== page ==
2. Short and sweet, I enjoyed it Russell, thank you. We must also keep in mind that our Lord is humble and seeks the same from all of us (Matthew 18:4; Matthew 23:8-12). Therefore what better way to ask humility from us than by demonstrating it Himself in all His persons. For the Father humbly gave all to his Son, and the Son gave all to us through his Holy Spirit. We ought to give all of ourselves back to the Son (our lifelong mission) with the help of the Holy Spirit, and the Son returns all to the Father. It is the ultimate family founded on divine love.

    • Great point. The humility evident in the Trinity is the humility that we’re called to. “Submit yourselves to one another out of reverence for Christ.”. Ephesians 5:21. Thanks for commenting.

  3. Jesus was a man of flesh, blood and bones who was born, tempted more than once, could sin but did not, could be seen by many who did not die when they saw him (in case he was God they would have fallen death), and Jesus really die, whilst God is an eternal Spirit, as such not having any flesh, blood or bones and no beginning nor end.

    It looks like you are considering Jesus as a part of a triune god, which would make of him and his Father liars. Because his Father called him His beloved son and Jesus said: ” (3) “And this is everlasting life, that they should know You, the only true Elohim, and יהושע {Jeshua} Messiah whom You have sent.” (John 17:3 The Scriptures 1998+)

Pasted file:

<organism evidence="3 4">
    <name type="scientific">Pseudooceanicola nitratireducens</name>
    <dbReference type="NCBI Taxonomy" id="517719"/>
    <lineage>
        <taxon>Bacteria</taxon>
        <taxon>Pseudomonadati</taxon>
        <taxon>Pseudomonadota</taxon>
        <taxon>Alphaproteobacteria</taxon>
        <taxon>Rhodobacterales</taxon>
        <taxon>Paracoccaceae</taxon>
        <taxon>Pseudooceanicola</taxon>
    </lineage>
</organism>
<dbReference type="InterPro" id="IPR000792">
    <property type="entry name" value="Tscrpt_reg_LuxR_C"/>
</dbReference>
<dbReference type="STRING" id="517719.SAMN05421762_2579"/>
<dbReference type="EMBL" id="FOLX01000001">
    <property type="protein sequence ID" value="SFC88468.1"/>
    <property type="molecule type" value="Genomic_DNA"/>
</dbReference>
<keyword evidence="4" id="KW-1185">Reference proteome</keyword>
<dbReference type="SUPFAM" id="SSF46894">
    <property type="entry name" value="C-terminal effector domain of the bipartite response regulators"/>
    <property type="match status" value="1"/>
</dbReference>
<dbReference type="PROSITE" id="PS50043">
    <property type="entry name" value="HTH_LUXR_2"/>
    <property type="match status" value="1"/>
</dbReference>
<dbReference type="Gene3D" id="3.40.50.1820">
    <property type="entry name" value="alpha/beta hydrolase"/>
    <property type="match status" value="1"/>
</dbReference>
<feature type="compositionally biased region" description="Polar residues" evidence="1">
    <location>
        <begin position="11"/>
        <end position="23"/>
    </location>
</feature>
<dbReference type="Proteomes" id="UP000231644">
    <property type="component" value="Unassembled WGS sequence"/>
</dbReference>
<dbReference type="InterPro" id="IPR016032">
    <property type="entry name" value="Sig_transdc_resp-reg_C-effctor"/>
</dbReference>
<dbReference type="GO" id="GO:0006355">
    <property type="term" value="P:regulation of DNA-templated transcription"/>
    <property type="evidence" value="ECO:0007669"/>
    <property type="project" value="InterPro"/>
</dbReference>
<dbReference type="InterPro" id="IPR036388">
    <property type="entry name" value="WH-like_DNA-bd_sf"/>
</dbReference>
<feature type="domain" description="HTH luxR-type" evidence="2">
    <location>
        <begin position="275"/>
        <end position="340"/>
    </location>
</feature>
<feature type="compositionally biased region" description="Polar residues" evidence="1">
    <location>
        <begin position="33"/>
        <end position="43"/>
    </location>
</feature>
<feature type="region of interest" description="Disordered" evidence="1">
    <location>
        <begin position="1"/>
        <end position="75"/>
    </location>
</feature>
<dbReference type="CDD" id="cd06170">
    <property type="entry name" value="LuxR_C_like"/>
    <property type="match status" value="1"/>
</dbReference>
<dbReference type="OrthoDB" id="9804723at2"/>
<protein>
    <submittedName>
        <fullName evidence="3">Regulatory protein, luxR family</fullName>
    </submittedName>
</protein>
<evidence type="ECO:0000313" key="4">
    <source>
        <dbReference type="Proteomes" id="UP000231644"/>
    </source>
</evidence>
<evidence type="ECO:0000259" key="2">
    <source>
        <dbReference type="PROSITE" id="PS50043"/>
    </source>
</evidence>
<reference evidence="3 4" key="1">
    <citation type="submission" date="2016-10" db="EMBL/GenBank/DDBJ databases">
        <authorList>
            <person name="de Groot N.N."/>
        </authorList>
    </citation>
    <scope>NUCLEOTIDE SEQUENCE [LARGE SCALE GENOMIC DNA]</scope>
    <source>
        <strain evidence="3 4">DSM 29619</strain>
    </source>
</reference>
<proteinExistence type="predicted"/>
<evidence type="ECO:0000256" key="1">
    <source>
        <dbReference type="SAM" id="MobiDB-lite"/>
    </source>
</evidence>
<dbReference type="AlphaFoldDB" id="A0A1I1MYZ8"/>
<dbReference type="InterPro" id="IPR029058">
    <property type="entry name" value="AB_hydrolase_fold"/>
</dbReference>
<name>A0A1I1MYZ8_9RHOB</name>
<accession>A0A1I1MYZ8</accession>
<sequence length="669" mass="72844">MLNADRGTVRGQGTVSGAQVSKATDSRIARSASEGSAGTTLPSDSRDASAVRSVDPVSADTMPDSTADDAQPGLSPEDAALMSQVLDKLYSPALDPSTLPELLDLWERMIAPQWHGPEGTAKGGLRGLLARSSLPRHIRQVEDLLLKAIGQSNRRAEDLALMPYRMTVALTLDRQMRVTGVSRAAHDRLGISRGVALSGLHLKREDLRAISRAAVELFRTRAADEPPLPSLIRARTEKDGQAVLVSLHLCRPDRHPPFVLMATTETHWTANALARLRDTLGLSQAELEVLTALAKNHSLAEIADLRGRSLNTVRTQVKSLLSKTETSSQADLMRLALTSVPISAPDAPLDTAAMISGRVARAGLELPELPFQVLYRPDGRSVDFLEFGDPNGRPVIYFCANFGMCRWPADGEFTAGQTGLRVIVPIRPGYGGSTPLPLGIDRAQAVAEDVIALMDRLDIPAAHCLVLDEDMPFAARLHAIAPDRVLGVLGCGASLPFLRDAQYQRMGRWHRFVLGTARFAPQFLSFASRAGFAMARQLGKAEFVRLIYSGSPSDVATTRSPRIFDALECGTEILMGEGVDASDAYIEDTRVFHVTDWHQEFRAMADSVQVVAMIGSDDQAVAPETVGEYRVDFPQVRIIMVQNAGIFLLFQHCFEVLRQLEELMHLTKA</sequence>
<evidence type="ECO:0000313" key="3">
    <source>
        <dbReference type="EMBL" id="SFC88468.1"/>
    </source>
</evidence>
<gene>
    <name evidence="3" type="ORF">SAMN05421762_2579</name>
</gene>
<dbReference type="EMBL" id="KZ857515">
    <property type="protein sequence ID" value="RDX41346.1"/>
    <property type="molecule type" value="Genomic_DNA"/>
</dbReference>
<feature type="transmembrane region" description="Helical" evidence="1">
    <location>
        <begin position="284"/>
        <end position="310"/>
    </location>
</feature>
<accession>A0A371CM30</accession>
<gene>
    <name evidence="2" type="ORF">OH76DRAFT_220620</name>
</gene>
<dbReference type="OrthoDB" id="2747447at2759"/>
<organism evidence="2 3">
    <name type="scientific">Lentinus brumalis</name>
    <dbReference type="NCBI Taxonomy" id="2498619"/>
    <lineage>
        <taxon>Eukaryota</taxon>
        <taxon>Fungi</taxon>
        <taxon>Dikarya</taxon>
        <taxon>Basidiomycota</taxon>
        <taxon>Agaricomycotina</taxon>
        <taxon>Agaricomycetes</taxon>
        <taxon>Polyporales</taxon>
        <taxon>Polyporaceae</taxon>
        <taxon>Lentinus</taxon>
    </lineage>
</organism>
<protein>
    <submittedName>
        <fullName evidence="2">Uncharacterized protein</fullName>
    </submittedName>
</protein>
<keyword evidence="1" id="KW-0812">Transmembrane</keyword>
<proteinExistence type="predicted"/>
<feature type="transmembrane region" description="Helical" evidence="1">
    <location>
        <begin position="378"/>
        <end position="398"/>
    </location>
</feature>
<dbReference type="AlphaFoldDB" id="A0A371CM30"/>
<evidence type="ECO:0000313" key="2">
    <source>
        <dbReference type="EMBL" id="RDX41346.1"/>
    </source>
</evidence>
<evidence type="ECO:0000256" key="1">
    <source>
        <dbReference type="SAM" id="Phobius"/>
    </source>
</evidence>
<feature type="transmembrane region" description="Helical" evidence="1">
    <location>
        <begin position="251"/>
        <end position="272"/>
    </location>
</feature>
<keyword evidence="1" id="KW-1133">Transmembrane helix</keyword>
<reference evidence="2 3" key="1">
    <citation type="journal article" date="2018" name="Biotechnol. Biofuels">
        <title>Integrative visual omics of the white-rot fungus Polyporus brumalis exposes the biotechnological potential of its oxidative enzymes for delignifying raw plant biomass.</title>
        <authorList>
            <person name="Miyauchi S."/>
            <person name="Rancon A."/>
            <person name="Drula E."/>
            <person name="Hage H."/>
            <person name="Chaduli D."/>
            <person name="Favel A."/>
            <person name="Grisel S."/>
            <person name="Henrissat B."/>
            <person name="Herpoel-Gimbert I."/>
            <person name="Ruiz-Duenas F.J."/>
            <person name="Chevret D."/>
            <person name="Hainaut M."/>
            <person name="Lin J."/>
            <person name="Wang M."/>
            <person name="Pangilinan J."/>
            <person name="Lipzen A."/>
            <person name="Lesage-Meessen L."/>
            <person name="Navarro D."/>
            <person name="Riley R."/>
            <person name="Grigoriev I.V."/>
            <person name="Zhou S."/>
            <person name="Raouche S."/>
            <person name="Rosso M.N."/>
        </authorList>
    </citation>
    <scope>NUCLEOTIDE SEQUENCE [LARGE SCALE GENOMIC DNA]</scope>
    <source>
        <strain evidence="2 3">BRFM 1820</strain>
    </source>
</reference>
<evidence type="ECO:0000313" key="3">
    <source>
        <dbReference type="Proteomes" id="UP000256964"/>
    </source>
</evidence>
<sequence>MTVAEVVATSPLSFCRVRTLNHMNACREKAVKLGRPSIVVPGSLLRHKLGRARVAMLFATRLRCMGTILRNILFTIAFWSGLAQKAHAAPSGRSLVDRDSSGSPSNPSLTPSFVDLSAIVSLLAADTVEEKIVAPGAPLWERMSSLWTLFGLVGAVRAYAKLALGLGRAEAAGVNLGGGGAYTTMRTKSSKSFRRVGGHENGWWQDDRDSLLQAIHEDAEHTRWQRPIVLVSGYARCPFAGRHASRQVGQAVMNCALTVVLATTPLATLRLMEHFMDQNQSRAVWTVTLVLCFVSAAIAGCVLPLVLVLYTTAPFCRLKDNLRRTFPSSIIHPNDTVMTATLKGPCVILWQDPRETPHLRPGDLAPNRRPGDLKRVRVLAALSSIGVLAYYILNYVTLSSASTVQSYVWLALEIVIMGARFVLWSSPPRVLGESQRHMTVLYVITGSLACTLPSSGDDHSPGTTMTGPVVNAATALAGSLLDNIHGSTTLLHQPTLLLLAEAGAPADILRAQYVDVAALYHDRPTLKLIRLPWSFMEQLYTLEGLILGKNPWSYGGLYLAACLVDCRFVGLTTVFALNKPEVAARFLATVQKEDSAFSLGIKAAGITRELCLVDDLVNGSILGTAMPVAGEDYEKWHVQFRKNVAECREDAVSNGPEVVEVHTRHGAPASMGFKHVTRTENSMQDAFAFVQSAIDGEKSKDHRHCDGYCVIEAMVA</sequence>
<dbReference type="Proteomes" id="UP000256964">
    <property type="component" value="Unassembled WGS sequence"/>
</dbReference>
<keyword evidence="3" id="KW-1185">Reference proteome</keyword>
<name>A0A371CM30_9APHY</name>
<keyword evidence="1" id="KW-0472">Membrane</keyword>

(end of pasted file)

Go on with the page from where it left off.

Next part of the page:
• Thanks for commenting. Proudly, I say you are right, I am indeed considering Jesus a part of the Triune God – a confession I share with a long line of saints going back to the very beginning of our faith. From the gospel of John: “In the beginning was the Word, and the Word was with God, and the Word was God.” (1:1) and just a few verses later “The Word became flesh and made his dwelling among us.” (1:14). Even later in the gospel of John, Jesus makes the bold statement “before Abraham was born, I am.” (John 8:58).

  4. Where do you get it from that John talks about a person and not about the word or the speaking of some one? Logos on the Greek text means “word” and not a person called “Word”. Hundreds of examples of this are to be found in the Old Testament which is 75% of our bible. Jews spoke of God His “word” as His self-expression, god in His wisdom carrying out His unique wise Plan for the world. all things came into being through “it”.

    How do you look at the versions than where God and Jesus do seem to tell not the truth, (in case Jesus is God and God is Jesus). Like god telling at the river Jordan that Jesus is His son. Jesus telling more than once that God is his Father and the only one we should pray to. Jesus telling he can not do certain things and does not know things though God can do anything and knows everything!

    Also the Bible, which we consider to be the Word of God, telling us nobody can see God or they would die, but many people could see Jesus. The Bible also telling us that God is an eternal spirit (having no flesh, no blood and no bones), whilst Jesus (who had flesh, blood and bones which were not broken) shows his wounds and tells them to see his wounds which proof he is not a spirit. How do you explain all that?

    • The passage of John 1:1-18, when read as a whole, is pretty clear. If you take it at face value, John’s talking about a divine figure who took on flesh and dwelt amongst people.

      I’m thankful for your posts – however, just to make it clear, this isn’t an apologetics blog, and my purposes here are more for encouragement than for getting into extended debate. If you’re looking for hearty debate, I suggest you check out thepoachedegg.net or challies.com.